First, human beings have to learn how live more frugally and use less energy. This is easier said than done, but people like Mahatma Gandhi provide an inspiration. For those who are not as ascetic, carbon and consumption taxes might lead to some restraint.
Second, clean energy through solar, wind, geothermal et al sources needs investment. Clean energy might be expensive today, but its cost will fall over time.
Third, we need to get better at storing and transporting energy. Smart grids, capacitors and new technologies will help.
Fourth, leaders at COP 21 have to come up with plans to deal with the adverse effect of climate change on people’s lives and set aside money to address this. The $100 billion budget right now will neither go far nor last very long. It is just a bit more than a fourth of the Greek government’s debt, and the rich countries who have plundered the planet need to cough up more cash. Better rainwater harvesting, drought-resistant crops and largescale afforestation will help.
Finally, new technologies such as desalinating seawater and geoengineering projects such as spraying particles into the stratosphere to reflect sunlight back into space are also worth a shot.
Human beings can no longer live as they have in the past. It is high time we started living more frugally, cleanly and sustainably.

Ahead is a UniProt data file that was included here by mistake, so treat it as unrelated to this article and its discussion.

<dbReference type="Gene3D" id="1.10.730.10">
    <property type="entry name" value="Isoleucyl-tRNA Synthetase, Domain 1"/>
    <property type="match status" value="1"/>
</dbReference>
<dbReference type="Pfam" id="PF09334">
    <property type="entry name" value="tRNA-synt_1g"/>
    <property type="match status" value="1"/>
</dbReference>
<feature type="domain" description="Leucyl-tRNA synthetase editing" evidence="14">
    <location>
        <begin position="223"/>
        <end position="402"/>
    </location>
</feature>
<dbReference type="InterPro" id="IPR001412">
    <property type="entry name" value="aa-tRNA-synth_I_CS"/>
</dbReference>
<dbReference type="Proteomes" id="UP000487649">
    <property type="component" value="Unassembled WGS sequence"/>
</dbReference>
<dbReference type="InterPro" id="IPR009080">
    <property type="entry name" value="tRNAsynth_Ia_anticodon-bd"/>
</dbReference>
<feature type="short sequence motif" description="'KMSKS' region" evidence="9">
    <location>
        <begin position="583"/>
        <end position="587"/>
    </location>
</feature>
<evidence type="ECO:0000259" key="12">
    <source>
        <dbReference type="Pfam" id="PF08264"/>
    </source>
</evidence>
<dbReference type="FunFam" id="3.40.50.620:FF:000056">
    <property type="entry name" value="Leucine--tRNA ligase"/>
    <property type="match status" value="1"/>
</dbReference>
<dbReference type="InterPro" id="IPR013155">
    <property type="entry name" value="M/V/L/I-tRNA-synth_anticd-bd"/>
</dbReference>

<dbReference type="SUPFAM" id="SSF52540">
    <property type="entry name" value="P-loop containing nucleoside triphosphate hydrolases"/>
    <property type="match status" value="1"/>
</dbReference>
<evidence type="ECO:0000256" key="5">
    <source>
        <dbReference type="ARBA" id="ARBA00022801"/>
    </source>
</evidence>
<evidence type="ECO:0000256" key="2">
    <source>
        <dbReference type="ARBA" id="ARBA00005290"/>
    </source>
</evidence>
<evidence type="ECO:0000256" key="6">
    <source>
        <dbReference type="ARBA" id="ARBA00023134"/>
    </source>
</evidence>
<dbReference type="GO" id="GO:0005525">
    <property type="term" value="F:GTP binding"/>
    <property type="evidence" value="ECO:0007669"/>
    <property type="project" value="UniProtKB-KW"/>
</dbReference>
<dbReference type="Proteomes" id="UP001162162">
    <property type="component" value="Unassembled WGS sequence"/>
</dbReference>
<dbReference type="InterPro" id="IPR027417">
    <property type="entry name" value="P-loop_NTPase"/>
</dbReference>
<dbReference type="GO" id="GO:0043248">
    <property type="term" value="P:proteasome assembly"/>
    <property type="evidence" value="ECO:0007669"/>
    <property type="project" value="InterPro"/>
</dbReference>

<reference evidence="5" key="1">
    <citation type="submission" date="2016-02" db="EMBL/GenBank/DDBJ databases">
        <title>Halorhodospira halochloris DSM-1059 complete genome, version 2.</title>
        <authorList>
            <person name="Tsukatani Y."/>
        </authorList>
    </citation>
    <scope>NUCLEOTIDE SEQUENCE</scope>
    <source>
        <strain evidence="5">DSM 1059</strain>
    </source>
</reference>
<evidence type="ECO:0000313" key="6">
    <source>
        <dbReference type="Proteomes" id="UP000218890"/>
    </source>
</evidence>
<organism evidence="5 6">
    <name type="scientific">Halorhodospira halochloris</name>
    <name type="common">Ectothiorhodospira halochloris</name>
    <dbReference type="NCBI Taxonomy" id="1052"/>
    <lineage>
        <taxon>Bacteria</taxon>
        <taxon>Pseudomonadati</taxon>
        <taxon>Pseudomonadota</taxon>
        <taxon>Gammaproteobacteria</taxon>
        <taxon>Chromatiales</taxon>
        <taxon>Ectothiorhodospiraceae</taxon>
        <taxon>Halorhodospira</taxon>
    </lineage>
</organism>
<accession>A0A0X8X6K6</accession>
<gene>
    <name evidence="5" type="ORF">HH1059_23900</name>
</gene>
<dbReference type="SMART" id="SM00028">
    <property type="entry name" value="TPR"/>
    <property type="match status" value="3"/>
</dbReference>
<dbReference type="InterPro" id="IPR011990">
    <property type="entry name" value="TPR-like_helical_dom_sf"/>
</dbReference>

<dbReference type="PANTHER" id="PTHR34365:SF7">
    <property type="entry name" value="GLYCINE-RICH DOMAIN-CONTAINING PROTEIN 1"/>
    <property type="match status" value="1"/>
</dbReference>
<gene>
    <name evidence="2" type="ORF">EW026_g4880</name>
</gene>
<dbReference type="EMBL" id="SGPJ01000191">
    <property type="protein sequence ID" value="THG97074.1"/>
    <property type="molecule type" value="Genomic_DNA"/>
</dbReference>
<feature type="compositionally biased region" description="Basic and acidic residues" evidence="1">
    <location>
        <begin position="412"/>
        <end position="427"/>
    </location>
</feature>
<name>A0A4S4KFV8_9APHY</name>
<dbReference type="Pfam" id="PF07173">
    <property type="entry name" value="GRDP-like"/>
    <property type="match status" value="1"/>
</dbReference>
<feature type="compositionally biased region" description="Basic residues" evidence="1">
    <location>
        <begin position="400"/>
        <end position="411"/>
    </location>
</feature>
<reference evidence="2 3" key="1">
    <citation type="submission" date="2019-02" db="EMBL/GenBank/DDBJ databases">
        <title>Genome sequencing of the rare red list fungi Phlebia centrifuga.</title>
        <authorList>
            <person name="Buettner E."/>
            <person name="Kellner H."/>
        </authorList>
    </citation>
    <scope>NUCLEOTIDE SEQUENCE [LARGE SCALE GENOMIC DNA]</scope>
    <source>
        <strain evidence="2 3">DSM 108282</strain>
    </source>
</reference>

The views expressed in this article are the author’s own and do not necessarily reflect Fair Observer’s editorial policy.
For more than 10 years, Fair Observer has been free, fair and independent. No billionaire owns us, no advertisers control us. We are a reader-supported nonprofit. Unlike many other publications, we keep our content free for readers regardless of where they live or whether they can afford to pay. We have no paywalls and no ads.
In the post-truth era of fake news, echo chambers and filter bubbles, we publish a plurality of perspectives from around the world. Anyone can publish with us, but everyone goes through a rigorous editorial process. So, you get fact-checked, well-reasoned content instead of noise.
We publish 2,500+ voices from 90+ countries. We also conduct education and training programs on subjects ranging from digital media and journalism to writing and critical thinking. This doesn’t come cheap. Servers, editors, trainers and web developers cost money. Please consider supporting us on a regular basis as a recurring donor or a sustaining member.